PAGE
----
Mungo teaching award: Marketa Kubickova
Hospitality industry professor pushes students to think outside the box
By Chris Horn, firstname.lastname@example.org, 803-777-3687
Associate professor, hotel, restaurant and tourism management
College of Hospitality, Retail and Sport Management
Ph.D., University of Central Florida
2021 Mungo Undergraduate Teaching Award
Joined UofSC faculty 2014
I knew I wanted to study hotel management since I was a teenager. I was immersed in the industry from the time I was born as my family owned and worked in the hospitality sector in my hometown. It’s in my blood and I absolutely love it. During my college studies, I had faculty who were passionate about the industry, and that impression stayed with me. In all of my classes, I share with my students my own experiences working for some of the best companies in the world. My approach to teaching is to show students the passion and love I have for the industry, how fun and exciting it is and how many opportunities it can provide to them.
The way I teach my students is to make them prepare to be future industry leaders, open their mind to new horizons and encourage them to think outside the box. I want them to be prepared for the real-life challenges of today’s environment. In my recent teaching evaluations one student wrote how they loved the discussion blogs as it provided them with an opportunity to expand further on what is out in the real world and further their knowledge. It helped them explore what is happening in the industry and to keep up with new trends and issues. I always try to center my teaching around real-life situational cases, where students have to provide solutions and think outside the box.
The key to success in our industry is the people. Anybody can go and build beautiful hotels, but your employees are the ones who will play a main role in determining the future success of the organization they work for. Our students need to learn how to become successful managers and leaders in the industry and the community.
I connect with my current and former students on LinkedIn. Often, they reach out to me and ask: ‘Hey, Doctor K, do you know about any job openings?’ or ‘Do you have any advice for my upcoming job interview?’ My door is always open for any of my students and at the end of each semester I always tell them: ‘Once you become directors, you are going to be my future guest speakers in my class. I want you to come back and inspire the next generation.’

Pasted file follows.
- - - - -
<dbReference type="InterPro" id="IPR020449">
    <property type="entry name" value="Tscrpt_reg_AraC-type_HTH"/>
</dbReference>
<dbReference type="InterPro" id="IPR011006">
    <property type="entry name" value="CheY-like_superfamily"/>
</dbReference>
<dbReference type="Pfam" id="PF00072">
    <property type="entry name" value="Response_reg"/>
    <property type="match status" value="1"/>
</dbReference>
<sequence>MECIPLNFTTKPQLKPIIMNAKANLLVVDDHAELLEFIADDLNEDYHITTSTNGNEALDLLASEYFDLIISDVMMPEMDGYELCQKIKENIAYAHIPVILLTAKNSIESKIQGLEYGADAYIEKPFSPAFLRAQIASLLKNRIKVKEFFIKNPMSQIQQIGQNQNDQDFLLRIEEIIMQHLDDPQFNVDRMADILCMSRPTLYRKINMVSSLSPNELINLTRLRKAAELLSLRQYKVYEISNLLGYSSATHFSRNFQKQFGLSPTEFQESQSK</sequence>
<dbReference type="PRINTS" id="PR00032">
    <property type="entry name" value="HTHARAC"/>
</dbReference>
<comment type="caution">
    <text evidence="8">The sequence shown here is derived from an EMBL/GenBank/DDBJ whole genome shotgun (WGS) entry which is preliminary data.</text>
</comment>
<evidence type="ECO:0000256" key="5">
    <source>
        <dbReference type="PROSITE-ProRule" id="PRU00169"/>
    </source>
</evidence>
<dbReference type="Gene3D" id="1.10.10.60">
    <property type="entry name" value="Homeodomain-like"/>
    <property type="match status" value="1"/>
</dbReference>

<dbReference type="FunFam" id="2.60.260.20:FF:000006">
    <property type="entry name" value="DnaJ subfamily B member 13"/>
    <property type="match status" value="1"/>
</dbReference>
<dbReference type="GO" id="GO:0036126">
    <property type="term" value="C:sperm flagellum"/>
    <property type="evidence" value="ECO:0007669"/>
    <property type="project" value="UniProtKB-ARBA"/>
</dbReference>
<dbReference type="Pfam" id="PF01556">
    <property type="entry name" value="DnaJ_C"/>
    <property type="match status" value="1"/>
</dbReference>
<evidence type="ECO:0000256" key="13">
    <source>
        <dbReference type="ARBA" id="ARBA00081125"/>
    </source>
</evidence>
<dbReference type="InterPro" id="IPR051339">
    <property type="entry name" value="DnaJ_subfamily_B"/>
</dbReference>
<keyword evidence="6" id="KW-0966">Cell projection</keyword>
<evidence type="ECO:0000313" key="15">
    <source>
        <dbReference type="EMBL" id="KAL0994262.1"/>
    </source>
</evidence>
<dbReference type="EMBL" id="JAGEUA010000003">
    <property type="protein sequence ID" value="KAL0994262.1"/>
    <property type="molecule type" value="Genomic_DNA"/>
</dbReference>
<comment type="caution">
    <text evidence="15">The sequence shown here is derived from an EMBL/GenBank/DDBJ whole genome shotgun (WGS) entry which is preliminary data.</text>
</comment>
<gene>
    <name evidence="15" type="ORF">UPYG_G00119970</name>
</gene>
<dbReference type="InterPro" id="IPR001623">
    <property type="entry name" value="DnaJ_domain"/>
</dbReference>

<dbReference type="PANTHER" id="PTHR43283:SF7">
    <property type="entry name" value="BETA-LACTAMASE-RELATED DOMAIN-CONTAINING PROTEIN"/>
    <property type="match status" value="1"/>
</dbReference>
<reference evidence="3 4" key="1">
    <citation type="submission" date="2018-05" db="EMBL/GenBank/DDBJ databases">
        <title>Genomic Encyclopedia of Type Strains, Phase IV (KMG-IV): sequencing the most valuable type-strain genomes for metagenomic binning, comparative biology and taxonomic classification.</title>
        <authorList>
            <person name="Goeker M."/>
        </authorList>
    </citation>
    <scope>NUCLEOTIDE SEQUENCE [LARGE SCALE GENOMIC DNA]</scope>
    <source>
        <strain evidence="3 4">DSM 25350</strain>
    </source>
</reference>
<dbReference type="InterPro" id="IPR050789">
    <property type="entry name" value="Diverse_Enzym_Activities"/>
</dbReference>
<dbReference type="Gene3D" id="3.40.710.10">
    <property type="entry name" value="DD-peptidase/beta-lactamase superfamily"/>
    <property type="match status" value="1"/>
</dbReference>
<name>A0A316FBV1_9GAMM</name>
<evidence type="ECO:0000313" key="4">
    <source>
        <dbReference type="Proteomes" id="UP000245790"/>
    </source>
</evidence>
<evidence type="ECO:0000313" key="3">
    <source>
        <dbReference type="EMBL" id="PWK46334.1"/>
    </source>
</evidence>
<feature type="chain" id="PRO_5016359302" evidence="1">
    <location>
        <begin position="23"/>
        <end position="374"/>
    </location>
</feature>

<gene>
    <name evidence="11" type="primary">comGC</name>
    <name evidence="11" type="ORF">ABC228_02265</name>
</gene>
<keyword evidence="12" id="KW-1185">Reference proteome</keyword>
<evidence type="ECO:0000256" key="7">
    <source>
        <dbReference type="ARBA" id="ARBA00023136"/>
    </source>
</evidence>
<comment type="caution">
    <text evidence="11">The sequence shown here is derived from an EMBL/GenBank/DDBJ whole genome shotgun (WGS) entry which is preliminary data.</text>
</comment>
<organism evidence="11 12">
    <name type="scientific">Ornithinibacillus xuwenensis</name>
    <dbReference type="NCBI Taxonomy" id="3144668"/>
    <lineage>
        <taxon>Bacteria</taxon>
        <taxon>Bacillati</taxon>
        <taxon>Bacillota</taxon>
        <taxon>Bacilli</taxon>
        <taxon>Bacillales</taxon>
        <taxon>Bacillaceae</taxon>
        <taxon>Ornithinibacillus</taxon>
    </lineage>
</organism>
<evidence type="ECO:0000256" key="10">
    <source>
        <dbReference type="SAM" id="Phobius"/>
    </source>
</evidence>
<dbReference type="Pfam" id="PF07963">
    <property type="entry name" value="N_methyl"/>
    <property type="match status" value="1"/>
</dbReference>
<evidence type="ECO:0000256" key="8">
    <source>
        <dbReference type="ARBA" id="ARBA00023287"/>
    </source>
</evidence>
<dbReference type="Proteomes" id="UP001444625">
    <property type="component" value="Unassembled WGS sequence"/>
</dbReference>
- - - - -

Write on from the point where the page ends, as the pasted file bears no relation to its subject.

At the beginning of my teaching career, I went by the textbook and just lectured. But over the years I have realized that the textbook is just a guide as our industry continuously changes and evolves. I had to adjust and make my classes more engaging and interesting for my students; it had to be inspirational and fun at the same time. I am always trying to incorporate videos, articles and guest speakers in my classes. At the end of each semester I’m thinking, ‘How can I improve my class? Are there any new topics that need to be included in discussions or lectures?’ As an educator, it can be difficult sometimes to know if you have impacted your students. I always say it's like raising kids. You hope to do your best, but you may not see the impact until later when your students return to your classroom as guest speakers, industry partners or colleagues. That’s when we know, yes, we did a good job.
In the classroom, it is very important to listen to your students and be yourself. Coming from the industry, I share with my students my own successes, failures and the enthusiasm I have for the industry. I treat my students as my ‘guests.’ I believe that life is not black and white, rather, a lot of gray exists, and we, as educators, must understand our students in this ever-changing time. Life happens and a little compassion goes a long way.
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